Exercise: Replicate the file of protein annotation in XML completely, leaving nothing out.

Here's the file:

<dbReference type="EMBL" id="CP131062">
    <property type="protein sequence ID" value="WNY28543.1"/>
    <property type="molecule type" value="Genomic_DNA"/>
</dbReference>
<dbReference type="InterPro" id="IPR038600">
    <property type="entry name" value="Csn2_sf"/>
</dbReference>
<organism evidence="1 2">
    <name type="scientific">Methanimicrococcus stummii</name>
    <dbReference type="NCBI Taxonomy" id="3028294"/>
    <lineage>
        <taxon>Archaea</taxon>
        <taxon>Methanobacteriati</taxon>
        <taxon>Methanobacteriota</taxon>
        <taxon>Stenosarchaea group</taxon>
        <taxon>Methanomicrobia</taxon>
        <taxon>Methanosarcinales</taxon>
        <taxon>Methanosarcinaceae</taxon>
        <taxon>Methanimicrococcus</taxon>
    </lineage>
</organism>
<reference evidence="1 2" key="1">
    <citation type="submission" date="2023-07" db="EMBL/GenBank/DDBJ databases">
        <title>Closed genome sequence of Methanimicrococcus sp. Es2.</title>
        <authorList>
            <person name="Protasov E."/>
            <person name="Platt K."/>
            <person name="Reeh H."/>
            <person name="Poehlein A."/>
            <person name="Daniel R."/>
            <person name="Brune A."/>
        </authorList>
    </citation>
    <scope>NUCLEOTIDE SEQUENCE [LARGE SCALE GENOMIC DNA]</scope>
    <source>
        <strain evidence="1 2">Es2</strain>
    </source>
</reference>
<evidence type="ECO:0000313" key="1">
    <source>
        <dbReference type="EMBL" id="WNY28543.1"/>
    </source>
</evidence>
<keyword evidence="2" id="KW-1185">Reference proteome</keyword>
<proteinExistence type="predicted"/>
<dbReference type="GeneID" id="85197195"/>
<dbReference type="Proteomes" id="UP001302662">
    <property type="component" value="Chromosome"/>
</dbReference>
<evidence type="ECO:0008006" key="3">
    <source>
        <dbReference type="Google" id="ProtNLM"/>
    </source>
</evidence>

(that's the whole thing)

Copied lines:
<dbReference type="EMBL" id="CP131062">
    <property type="protein sequence ID" value="WNY28543.1"/>
    <property type="molecule type" value="Genomic_DNA"/>
</dbReference>
<dbReference type="InterPro" id="IPR038600">
    <property type="entry name" value="Csn2_sf"/>
</dbReference>
<organism evidence="1 2">
    <name type="scientific">Methanimicrococcus stummii</name>
    <dbReference type="NCBI Taxonomy" id="3028294"/>
    <lineage>
        <taxon>Archaea</taxon>
        <taxon>Methanobacteriati</taxon>
        <taxon>Methanobacteriota</taxon>
        <taxon>Stenosarchaea group</taxon>
        <taxon>Methanomicrobia</taxon>
        <taxon>Methanosarcinales</taxon>
        <taxon>Methanosarcinaceae</taxon>
        <taxon>Methanimicrococcus</taxon>
    </lineage>
</organism>
<reference evidence="1 2" key="1">
    <citation type="submission" date="2023-07" db="EMBL/GenBank/DDBJ databases">
        <title>Closed genome sequence of Methanimicrococcus sp. Es2.</title>
        <authorList>
            <person name="Protasov E."/>
            <person name="Platt K."/>
            <person name="Reeh H."/>
            <person name="Poehlein A."/>
            <person name="Daniel R."/>
            <person name="Brune A."/>
        </authorList>
    </citation>
    <scope>NUCLEOTIDE SEQUENCE [LARGE SCALE GENOMIC DNA]</scope>
    <source>
        <strain evidence="1 2">Es2</strain>
    </source>
</reference>
<evidence type="ECO:0000313" key="1">
    <source>
        <dbReference type="EMBL" id="WNY28543.1"/>
    </source>
</evidence>
<keyword evidence="2" id="KW-1185">Reference proteome</keyword>
<proteinExistence type="predicted"/>
<dbReference type="GeneID" id="85197195"/>
<dbReference type="Proteomes" id="UP001302662">
    <property type="component" value="Chromosome"/>
</dbReference>
<evidence type="ECO:0008006" key="3">
    <source>
        <dbReference type="Google" id="ProtNLM"/>
    </source>
</evidence>